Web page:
The Walking Dead Season One Review

Must Buy

You’ve probably heard all the fuss about Telltale Games’ The Walking Dead Season 1 (our season two review is here!) by now – it was first released in 2012 and received rave reviews. It feels odd reviewing such a well known game but we’re continuing our tradition of reviewing the latest of Microsoft’s and Sony’s monthly freebies (like Dragon Fin Soup and Magicka 2) so stick with us.

The Walking Dead sees you take on the role of Lee Everett, a convicted murdered on his way to prison to serve a life sentence. A typically cheery Walking Dead start then. The officer tasked with driving you to jail likes to talk and, well, he takes his eyes off the road for a little too long (MULTIPLE TIMES), hits a Walker, flips the car and your escape is on! Maybe this zombie apocalypse thing ain’t so bad after all?

While Lee seeks refuge, a scared young girl is hiding out in a tree house. Parents gone and all alone. It’s this house that Lee stumbles across and when Clementine builds up enough courage to reach out to him on her Walkie-Talkie – well, that’s just the start of a beautiful friendship. The game centers around the father-daughter relationship between the two and it makes for one of the most involving pieces of story telling in gaming history.

Like most Telltale games, it’s an adventure game that is probably focused more on telling a story really well (Telltale, gettit?) than having innovative and exciting game play. The game is driven by easily completed quick time events, there’s a bit of button bashing here, quickly pressing in the right direction but nothing that will cause you any bother.

Lee about to quick time some poor bastard to death

The real meat of the game comes from the dialogue and the relationships that you build up with other characters, not just Clementine. The dialogue works on a timer and you’re prompted to give a response which can range from staying silent to taking an aggressive stance, staying calm, backing up a friend or sitting on the fence. A wide variety of well written characters will respond differently to each choice but ultimately, what they end up thinking about you is more driven by the ‘big’ decisions. Telltale love to throw in these moments where you genuinely don’t know what to do and here’s where that timer works beautifully. Sometimes you’ll panic and immediately after making a choice, you’ll regret it. These decisions, right or wrong, are the ones that really help you to grow closer to other characters. Or they’ll make people more distant and aggressive towards you. The Walking Dead makes you relive every mistake but every now and then it throws you a bone and reinforces those decisions.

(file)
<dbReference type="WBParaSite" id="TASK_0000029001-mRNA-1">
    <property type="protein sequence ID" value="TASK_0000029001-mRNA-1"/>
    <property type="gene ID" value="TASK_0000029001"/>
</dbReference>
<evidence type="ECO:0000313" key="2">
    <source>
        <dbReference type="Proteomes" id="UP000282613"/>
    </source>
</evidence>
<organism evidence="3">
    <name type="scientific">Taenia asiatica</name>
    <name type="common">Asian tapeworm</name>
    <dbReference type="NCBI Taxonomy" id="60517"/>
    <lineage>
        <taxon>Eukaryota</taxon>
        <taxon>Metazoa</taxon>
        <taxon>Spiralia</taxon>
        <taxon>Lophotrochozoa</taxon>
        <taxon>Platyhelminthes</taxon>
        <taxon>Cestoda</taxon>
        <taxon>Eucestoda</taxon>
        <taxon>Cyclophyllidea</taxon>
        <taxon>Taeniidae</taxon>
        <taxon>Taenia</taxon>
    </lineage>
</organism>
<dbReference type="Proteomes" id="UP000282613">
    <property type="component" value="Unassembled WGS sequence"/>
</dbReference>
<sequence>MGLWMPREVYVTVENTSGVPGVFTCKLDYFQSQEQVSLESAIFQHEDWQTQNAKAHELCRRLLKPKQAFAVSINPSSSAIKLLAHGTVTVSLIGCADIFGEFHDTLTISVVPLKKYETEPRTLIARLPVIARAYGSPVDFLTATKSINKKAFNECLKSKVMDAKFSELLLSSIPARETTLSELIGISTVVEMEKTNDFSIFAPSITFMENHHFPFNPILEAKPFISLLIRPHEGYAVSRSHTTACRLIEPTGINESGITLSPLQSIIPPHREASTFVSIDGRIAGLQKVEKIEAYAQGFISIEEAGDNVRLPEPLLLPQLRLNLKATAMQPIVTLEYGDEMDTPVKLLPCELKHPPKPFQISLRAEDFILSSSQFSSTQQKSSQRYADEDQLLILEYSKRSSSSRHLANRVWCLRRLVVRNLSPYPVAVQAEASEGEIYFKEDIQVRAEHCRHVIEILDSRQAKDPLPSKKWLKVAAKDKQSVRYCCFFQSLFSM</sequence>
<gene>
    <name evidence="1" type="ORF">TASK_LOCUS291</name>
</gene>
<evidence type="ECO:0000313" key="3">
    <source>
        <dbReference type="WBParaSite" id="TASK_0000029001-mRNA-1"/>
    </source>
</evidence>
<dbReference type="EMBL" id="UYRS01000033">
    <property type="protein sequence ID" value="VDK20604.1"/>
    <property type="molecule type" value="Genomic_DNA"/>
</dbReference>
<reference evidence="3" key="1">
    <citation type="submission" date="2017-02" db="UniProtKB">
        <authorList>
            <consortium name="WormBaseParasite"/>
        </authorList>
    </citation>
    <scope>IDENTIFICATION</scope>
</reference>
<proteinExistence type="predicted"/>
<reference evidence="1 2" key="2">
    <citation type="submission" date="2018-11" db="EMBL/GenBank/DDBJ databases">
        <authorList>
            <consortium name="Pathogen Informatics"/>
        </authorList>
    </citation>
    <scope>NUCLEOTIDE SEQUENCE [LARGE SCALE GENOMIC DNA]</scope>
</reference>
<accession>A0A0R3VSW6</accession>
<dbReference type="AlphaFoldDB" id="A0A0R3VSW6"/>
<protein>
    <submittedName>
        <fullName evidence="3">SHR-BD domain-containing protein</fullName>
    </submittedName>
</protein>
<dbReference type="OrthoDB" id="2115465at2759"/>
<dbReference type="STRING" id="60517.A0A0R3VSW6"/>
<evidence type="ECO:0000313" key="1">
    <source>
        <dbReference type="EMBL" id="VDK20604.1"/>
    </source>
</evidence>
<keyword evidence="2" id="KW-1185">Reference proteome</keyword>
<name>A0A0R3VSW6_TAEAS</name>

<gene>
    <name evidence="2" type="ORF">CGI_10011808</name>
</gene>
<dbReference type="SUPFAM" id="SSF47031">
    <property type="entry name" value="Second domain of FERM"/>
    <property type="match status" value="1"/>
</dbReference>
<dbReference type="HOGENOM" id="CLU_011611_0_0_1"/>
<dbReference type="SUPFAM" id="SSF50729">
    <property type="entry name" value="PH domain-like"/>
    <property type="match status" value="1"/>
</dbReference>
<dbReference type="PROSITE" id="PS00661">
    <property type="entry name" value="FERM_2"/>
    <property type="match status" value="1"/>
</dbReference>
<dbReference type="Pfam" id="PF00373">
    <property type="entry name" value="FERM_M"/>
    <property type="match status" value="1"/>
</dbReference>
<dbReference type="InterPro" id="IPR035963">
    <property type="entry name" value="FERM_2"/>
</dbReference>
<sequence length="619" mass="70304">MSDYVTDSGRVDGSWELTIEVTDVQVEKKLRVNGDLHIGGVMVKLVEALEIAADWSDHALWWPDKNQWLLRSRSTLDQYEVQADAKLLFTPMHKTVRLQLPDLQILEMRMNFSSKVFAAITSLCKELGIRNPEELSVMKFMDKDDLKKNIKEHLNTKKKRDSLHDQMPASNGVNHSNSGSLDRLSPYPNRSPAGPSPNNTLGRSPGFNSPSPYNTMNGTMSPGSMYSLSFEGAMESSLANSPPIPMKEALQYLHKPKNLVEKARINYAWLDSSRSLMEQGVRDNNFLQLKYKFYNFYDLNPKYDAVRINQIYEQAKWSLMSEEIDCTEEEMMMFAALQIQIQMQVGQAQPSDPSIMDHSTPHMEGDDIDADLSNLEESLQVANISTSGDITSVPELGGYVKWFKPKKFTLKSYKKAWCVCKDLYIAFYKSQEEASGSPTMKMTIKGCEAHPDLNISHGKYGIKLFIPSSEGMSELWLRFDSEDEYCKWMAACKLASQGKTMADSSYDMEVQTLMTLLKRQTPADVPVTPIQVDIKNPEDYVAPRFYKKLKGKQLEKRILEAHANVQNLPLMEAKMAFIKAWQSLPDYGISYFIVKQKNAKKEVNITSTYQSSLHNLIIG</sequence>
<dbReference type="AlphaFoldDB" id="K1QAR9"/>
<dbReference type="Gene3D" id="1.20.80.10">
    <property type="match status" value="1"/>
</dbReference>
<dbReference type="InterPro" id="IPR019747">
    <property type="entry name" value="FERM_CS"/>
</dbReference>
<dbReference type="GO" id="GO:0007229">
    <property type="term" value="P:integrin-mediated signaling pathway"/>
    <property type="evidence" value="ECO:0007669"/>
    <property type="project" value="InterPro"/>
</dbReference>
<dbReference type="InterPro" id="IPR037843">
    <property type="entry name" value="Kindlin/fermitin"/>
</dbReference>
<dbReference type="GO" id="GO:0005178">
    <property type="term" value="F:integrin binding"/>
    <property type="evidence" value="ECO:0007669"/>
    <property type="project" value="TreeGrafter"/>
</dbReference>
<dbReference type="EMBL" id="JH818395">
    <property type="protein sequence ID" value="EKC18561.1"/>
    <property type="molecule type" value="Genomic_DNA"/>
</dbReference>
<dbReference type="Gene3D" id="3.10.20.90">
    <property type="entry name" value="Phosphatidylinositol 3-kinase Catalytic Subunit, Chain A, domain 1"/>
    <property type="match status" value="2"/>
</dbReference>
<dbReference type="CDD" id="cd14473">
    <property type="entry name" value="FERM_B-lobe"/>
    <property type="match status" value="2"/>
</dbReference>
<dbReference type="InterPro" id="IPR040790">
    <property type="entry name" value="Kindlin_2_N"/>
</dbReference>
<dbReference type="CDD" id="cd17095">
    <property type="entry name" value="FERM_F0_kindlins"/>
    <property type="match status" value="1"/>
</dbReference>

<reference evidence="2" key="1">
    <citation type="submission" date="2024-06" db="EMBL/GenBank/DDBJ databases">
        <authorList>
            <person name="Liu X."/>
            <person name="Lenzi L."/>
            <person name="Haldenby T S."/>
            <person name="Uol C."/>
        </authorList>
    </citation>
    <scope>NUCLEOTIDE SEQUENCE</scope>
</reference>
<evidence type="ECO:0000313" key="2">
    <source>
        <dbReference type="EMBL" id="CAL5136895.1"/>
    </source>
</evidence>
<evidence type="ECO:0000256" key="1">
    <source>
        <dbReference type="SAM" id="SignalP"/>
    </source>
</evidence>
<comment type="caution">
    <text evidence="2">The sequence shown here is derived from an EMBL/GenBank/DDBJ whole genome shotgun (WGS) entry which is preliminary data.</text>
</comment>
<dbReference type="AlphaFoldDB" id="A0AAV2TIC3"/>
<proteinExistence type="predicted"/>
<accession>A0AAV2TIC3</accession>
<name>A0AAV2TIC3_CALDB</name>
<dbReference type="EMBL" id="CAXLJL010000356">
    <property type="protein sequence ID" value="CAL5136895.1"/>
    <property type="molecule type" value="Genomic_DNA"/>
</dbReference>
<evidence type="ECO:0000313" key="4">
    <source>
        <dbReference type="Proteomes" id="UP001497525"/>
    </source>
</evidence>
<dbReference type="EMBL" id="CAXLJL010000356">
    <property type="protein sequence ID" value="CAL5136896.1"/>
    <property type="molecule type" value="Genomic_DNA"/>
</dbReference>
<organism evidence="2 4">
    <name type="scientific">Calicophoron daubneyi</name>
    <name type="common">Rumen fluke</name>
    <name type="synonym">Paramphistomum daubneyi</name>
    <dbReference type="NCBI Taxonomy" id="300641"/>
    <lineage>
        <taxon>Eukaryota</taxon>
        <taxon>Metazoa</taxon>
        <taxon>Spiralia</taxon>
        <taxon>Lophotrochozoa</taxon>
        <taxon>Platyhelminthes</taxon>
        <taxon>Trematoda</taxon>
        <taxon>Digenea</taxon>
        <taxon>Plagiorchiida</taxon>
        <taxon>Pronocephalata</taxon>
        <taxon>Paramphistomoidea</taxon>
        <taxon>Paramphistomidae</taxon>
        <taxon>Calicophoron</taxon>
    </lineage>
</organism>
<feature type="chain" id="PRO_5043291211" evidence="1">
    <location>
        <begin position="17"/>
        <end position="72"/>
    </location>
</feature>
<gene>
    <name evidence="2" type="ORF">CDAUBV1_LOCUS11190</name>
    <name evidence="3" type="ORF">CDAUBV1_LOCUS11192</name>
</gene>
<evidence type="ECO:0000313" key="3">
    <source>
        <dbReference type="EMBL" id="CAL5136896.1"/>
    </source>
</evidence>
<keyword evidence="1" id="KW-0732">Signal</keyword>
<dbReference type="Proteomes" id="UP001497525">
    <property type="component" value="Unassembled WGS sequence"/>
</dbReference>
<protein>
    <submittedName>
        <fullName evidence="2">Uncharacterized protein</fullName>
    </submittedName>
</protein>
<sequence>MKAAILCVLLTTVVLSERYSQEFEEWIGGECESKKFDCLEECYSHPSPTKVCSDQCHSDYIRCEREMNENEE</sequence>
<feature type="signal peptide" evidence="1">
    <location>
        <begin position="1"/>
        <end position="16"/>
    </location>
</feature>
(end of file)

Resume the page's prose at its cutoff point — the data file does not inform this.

At the end of each episode, those big decisions will be used in a summary of what you did and – brilliantly – it shows you the stats for every other player who completed the episode. It’s a simple breakdown of the percentage of players who took that same choice. It’s a little touch but one that I love.

So back to Clementine. She hangs on to your every word. Maybe you’ll try to protect her innocence, or maybe you’ll be harsh with her to toughen her up. Maybe you’ll be straight talking. Maybe you’ll scold her (you monster, how could you!?) when she needs scolding. Whatever road you take, whatever decisions you make, you’ll do it for her. It’s a huge credit to Telltale that they can bring this raw emotion out of you for a video game character.

If you haven’t played The Walking Dead Season 1 – you really REALLY should.

Ethics Policy

Game purchased by 10lb Gamer with our hard-earned money.


Must Buy


The Walking Dead Season One is simply not to be missed, it's one of the finest examples of pure story-telling in video games. It'll drag you along kicking and screaming, heart in mouth.

The Good

  • Some of the best story-telling in video game history
  • Fantastic cast of characters

The Bad

  • Typical QTE gameplay

Post nutured to Life By:


Ben Palmer

Birth Weight: 10lbs

Ben is a peanut butter enthusiast. Web Developer by day. Web Developer by night. The rest of his time is spent web developing. A sucker for a good narrative, his favourite games are usually story and character driven affairs. Nic Cage sympathiser.

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